On this day in 1981, the actor William Holden, who starred in such movies as Sunset Boulevard, Stalag 17 and Network, dies at the age of 63 in his Santa Monica, California home. The Academy Award-winning actor reportedly died after falling and hitting his head; his body was found several days later.
Holden was born William Franklin Beedle on April 17, 1918, in O’Fallon, Illinois, and raised in Southern California. He made his feature film debut in 1938’s Prison Farm and the following year starred in Golden Boy with Barbara Stanwyck. During World War II, he served in the U.S. Air Force and acted in training films. In 1950, Holden co-starred with Gloria Swanson in director Billy Wilder’s now-classic film noir Sunset Boulevard, which was nominated for 11 Academy Awards and later added to the American Film Institute’s list of the 100 best movies of the 20th century. Holden received a Best Actor Oscar nomination for his performance as Joe Gillis, a broke screenwriter who gets ensnared in the world of the aging silent-screen star Norma Desmond (Swanson). Sunset Boulevard contains the now-famous line, “All right, Mr. DeMille, I’m ready for my close-up.”
Holden collected his first Academy Award in the Best Actor category for 1953’s Stalag 17, also helmed by Wilder. Holden played a bitter American soldier at a World War II German POW camp who is suspected of being a spy. During the 1950s, Holden also appeared in such hit films as Born Yesterday (1950), with Judy Holliday; Sabrina (1954) with Audrey Hepburn and Humphrey Bogart; Executive Suite (1954), with Barbara Stanwyck, Fredric March and June Allyson; The Country Girl (1954), with Bing Crosby and Grace Kelly; The Bridges at Toko-Ri (1954), with Kelly, March and Mickey Rooney; Picnic (1955), with Kim Novak; Love is a Many-Splendored Thing (1955), with Jennifer Jones, and The Bridge on the River Kwai (1957), with Alec Guinness and Jack Hawkins.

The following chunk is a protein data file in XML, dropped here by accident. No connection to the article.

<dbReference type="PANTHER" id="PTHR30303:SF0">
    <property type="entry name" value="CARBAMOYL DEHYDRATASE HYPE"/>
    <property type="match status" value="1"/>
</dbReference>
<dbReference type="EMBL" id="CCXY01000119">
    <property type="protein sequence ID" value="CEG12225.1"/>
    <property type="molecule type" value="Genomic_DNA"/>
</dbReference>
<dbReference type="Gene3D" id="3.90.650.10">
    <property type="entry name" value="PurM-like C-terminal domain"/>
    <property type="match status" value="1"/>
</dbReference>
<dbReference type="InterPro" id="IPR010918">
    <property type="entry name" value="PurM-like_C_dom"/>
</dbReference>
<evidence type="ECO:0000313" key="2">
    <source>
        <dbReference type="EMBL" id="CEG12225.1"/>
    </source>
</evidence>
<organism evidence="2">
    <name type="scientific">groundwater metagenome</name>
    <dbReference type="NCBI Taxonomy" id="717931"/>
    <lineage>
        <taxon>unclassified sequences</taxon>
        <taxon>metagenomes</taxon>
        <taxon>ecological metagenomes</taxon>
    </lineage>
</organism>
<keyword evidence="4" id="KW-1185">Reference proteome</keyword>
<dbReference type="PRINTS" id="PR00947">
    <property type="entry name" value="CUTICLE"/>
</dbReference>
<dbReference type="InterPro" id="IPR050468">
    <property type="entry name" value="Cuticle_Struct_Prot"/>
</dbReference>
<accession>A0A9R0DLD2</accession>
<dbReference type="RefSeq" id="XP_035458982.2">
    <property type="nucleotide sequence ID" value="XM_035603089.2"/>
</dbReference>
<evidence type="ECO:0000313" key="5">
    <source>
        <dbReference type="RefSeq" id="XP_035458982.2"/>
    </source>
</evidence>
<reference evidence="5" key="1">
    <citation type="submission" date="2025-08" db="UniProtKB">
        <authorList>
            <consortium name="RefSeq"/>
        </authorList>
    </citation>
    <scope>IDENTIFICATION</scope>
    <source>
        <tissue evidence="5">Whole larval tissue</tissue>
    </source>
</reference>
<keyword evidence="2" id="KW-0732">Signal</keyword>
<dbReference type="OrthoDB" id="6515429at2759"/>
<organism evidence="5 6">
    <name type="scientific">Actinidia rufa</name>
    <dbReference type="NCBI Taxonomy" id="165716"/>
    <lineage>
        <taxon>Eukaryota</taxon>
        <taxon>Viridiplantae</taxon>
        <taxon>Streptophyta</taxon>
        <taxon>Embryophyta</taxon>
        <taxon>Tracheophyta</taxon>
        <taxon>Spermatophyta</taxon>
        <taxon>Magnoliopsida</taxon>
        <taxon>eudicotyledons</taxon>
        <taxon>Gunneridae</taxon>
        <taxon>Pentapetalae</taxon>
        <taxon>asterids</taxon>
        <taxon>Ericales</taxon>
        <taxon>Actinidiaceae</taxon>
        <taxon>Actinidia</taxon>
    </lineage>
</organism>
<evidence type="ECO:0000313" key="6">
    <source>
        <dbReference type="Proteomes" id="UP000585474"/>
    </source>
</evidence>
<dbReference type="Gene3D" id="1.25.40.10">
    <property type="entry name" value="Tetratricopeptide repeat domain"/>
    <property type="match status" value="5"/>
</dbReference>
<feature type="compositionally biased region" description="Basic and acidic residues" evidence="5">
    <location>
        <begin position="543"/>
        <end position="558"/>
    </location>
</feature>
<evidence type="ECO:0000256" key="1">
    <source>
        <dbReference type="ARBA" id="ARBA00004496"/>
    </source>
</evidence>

Later in his career, Holden appeared in such movies as The Wild Bunch (1969), a Western directed by Sam Peckinpah, and The Towering Inferno (1974), with Paul Newman and Steve McQueen. Holden received his third Best Actor Oscar nomination for director Sidney Lumet’s Network (1976), a satire about network television that includes the now-iconic line “I’m mad as hell and I’m not going to take this anymore.”
Off camera, Holden was friends with Ronald Reagan and served as best man at his 1952 wedding to Nancy Davis. Holden’s final film was director Blake Edwards’ S.O.B. (1981), a satire about Hollywood and the movie business.